Product Crack: DSP BlackRock Dynamic Asset Allocation Fund
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Asset allocation is a must for every investor, but do you get confused as to how much to allocate to debt and equity and when? DSP BlackRock Investment Managers Ltd aims to answer that question with its newest scheme on offer. Called DSP BlackRock Dynamic Asset Allocation Fund (DAA), this scheme will switch between equity and debt.
What is it?
It is a fund of funds (FOF) scheme that splits your investments into equity and debt; two funds of equity and two of debt, precisely. The asset allocation is dynamic. It will review almost every week how much money should go into debt and how much into equity. To determine the split levels, it considers few key indicators such as the 10-year government security yield, 1-year government security yield and the price-earnings ratio of CNX Nifty. Putting all of this together in a formula called the yield gap model, DAA can invest between 10% and 90% into equities and the rest in debt. The fund is a passively managed scheme.
DSP BlackRock has been testing this model’s resilience since January 2000. For all its tests, it compared DAA’s model with the price-earnings ratio way of asset allocation (Templeton’s FT Ratio Dynamic PE Ratio FOF), Nifty (as a proxy for an equity fund) and Crisil Balanced Fund index (as a proxy for a balanced fund). DDA’s strategy beat them all over a period of three, five, seven and 10 years. The model’s consistency was also put to test over a large cluster of 5-year and 3-year time periods during the past 10 years. Here too, DAA outperformed the other strategies.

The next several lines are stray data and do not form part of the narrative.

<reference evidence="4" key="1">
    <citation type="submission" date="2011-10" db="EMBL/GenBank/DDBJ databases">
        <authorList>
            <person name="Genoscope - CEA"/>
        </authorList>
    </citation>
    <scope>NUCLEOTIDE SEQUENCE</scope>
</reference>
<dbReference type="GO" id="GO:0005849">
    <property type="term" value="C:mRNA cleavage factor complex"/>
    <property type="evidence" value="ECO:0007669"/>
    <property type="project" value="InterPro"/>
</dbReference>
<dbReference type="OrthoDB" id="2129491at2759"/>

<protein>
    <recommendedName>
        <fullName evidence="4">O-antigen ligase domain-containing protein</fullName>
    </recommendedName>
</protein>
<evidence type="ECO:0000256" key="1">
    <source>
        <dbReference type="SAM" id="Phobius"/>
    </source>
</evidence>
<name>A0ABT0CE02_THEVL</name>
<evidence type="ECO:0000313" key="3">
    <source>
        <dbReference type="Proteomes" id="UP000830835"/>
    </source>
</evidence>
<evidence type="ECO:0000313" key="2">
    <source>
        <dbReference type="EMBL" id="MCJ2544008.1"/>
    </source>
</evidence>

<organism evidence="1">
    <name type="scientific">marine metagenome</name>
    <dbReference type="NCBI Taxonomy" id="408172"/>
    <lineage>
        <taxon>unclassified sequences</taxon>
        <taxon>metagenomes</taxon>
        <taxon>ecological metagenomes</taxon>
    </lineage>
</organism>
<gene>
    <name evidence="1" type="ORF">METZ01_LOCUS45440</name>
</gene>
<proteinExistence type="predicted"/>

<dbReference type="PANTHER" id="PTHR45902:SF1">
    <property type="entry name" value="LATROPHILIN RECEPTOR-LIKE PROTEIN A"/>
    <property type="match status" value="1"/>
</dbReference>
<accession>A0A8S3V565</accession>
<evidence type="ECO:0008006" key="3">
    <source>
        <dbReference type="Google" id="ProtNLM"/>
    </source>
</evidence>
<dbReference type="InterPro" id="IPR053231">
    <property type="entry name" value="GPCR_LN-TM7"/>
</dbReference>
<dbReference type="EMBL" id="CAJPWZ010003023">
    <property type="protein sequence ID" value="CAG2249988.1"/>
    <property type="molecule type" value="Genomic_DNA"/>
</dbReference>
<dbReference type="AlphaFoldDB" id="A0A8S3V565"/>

DAA’s model also appears to have got its asset allocation right because looking back at the past 7-8 years, its allocation towards equities turned out appropriate.
So far, there’s very little that goes against this scheme. However, the performance of the underlying schemes is important and here’s where our concern is about the fund house. Its flagship equity schemes haven’t done well of late and have underperformed some of its competitors. Their future performance will have a bearing on DAA. Being an FOF, DAA will be treated like a debt fund for taxation.
Mint Money take
We’re not too happy with some its underlying schemes’ performance over the past three years, but we like its mechanism. The fund house tells us that if the asset allocation is appropriate, choice of funds would have a minimal impact; something it demonstrates by showing the small gap between various combinations of top-performing and bottom-performing schemes that got tested with this model, as against its own schemes, over a long period of time. Do not expect DDA to set the charts on fire, but the model—at least from its rigorous back-testing—appears to be robust. Invest small sums for now.